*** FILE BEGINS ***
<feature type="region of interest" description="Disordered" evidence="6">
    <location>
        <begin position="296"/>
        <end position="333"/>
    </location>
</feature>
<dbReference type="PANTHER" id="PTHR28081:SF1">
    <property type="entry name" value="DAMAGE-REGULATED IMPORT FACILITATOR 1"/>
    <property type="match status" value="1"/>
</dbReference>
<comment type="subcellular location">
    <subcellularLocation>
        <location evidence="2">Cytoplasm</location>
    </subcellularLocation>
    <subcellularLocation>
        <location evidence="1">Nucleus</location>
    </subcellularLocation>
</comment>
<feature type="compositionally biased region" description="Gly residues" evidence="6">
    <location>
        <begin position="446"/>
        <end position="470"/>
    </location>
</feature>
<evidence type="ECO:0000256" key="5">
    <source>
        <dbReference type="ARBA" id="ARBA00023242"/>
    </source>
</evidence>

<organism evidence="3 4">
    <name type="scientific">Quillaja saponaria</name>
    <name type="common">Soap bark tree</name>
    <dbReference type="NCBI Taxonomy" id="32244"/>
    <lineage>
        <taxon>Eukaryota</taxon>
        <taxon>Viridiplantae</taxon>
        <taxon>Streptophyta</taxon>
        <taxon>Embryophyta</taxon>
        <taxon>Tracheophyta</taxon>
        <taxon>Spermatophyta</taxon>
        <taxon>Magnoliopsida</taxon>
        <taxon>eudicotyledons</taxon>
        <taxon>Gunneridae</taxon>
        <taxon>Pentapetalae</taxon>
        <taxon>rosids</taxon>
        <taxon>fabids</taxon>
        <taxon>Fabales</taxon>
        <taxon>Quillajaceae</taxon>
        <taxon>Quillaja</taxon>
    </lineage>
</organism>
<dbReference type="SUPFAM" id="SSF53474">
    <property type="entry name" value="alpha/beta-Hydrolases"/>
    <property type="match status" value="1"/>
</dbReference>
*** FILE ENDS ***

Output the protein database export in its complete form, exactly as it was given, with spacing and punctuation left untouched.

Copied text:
<feature type="region of interest" description="Disordered" evidence="6">
    <location>
        <begin position="296"/>
        <end position="333"/>
    </location>
</feature>
<dbReference type="PANTHER" id="PTHR28081:SF1">
    <property type="entry name" value="DAMAGE-REGULATED IMPORT FACILITATOR 1"/>
    <property type="match status" value="1"/>
</dbReference>
<comment type="subcellular location">
    <subcellularLocation>
        <location evidence="2">Cytoplasm</location>
    </subcellularLocation>
    <subcellularLocation>
        <location evidence="1">Nucleus</location>
    </subcellularLocation>
</comment>
<feature type="compositionally biased region" description="Gly residues" evidence="6">
    <location>
        <begin position="446"/>
        <end position="470"/>
    </location>
</feature>
<evidence type="ECO:0000256" key="5">
    <source>
        <dbReference type="ARBA" id="ARBA00023242"/>
    </source>
</evidence>

<organism evidence="3 4">
    <name type="scientific">Quillaja saponaria</name>
    <name type="common">Soap bark tree</name>
    <dbReference type="NCBI Taxonomy" id="32244"/>
    <lineage>
        <taxon>Eukaryota</taxon>
        <taxon>Viridiplantae</taxon>
        <taxon>Streptophyta</taxon>
        <taxon>Embryophyta</taxon>
        <taxon>Tracheophyta</taxon>
        <taxon>Spermatophyta</taxon>
        <taxon>Magnoliopsida</taxon>
        <taxon>eudicotyledons</taxon>
        <taxon>Gunneridae</taxon>
        <taxon>Pentapetalae</taxon>
        <taxon>rosids</taxon>
        <taxon>fabids</taxon>
        <taxon>Fabales</taxon>
        <taxon>Quillajaceae</taxon>
        <taxon>Quillaja</taxon>
    </lineage>
</organism>
<dbReference type="SUPFAM" id="SSF53474">
    <property type="entry name" value="alpha/beta-Hydrolases"/>
    <property type="match status" value="1"/>
</dbReference>